True Lives in Israel

Nobody knows better than a psychotherapist that every one of us has a story to tell. Adaia Shumsky, an Israeli psychotherapist and educator, now retired, has listened well to her clients and students. Building on their stories, she has created a memorable novel which casts light both on individual lives and on some of the large struggles roiling Israel: Orthodox vs. secular, progressives vs. traditionalists, attitudes toward lesbians, the painful pathologies in some Holocaust families, and—perhaps most poignantly—the conflicting theories about how to raise an autistic child.

Without Shame (Xlibris Books, $21.99) features Tamar and Orli, childhood friends living in Jerusalem in the early days of statehood. The two become lovers, separate, and then reunite—after Tamar’s husband Eli, abandoning their marriage, discovers several shocking truths: his son Raz is autistic, his wife is a lesbian, and the boy he thought of as his child is the product of a one-time union of Tamar and a beloved gay childhood friend.

But, much like life itself, these stories are even more complicated. Overshadowing the narrative is the problematic relationship between Tamar and her parents, Fred and Stella, both of whom were born in Germany and fled the Nazis. Like many other survivors, Fred and Stella do not discuss their experiences. Once they learn that they are eligible for reparations, they are reluctant to accept them. Tamar eventually learns a truth that has been kept from her all her life: her grandmother was not born Jewish and she never converted; neither did Stella or Tamar. Technically, therefore, they are not Jewish. Fred comes to think that he has sinned against God by not insisting upon their conversion, telling no one except finally Tamar that it is guilt that has caused his turning to Orthodox Judaism. And he sees Tamar’s lesbianism as another “sin.”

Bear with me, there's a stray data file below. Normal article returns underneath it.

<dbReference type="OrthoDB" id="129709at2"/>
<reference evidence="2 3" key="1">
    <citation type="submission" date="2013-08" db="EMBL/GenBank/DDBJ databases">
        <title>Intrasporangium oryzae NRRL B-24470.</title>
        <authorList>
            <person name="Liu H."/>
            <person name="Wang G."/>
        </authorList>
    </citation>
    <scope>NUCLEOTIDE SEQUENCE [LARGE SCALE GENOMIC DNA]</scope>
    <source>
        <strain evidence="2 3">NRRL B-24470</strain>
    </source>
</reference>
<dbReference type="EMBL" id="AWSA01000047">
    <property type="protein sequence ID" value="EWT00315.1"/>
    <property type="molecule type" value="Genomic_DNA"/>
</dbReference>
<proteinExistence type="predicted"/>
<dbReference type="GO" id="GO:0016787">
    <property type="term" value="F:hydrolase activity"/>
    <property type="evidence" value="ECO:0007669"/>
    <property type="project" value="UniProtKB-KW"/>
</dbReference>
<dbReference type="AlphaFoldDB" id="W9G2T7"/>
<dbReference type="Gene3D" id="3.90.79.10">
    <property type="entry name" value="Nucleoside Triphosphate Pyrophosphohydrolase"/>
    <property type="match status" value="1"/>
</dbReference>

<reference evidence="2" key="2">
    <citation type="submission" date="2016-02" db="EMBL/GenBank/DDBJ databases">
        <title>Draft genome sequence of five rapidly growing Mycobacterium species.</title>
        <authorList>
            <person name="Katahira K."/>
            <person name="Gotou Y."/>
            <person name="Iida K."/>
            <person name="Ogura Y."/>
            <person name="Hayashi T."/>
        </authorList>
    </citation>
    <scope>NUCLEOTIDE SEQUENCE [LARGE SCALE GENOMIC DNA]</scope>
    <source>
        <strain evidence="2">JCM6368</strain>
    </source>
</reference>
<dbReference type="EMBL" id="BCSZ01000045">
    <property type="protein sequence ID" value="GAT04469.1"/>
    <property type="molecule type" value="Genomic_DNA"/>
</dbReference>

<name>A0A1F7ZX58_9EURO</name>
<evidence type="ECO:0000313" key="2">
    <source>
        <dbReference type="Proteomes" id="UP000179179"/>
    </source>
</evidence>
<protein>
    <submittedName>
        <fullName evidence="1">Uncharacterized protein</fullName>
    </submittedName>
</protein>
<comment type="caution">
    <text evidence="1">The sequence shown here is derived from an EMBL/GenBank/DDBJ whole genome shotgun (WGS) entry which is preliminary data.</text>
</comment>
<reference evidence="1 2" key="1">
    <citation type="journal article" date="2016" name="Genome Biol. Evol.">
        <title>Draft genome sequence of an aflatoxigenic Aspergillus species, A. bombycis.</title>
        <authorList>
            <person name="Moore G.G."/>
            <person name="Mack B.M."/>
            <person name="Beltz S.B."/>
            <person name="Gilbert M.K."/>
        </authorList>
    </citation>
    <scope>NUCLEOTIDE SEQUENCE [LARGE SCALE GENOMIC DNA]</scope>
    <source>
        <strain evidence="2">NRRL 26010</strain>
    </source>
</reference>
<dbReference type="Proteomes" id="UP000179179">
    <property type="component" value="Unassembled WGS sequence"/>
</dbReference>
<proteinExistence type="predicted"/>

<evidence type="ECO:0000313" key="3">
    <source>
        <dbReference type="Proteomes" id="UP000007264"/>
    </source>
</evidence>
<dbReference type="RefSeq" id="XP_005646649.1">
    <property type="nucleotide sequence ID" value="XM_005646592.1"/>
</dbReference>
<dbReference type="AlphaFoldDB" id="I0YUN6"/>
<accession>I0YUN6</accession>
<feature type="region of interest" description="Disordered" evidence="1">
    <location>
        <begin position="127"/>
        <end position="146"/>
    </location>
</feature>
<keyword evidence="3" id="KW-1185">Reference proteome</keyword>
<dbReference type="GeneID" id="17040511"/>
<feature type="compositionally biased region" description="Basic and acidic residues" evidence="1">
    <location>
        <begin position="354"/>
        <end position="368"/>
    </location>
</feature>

But this is a book more about mothers than fathers. Turning from Stella’s coldness, Tamar is drawn to Orli’s mother, the earthy and artistic Carmela. And finally, there is the mother Tamar eventually becomes to Raz. She understands his autism and learns to be a substitute mother and teacher to the children in the residential facility she eventually heads.

Like Tamar and Orli, Adaia Shumsky, who is also the author of A Bridge Across the Jordan, grew up in Jerusalem during the time Israel was becoming a state. In Without Shame she has created a fitting tribute to those whose stories she has transformed into fiction.

Julia Wolf Mazow edited the Woman Who Lost Her Names and teaches adult education courses on Jewish women writers in Houston.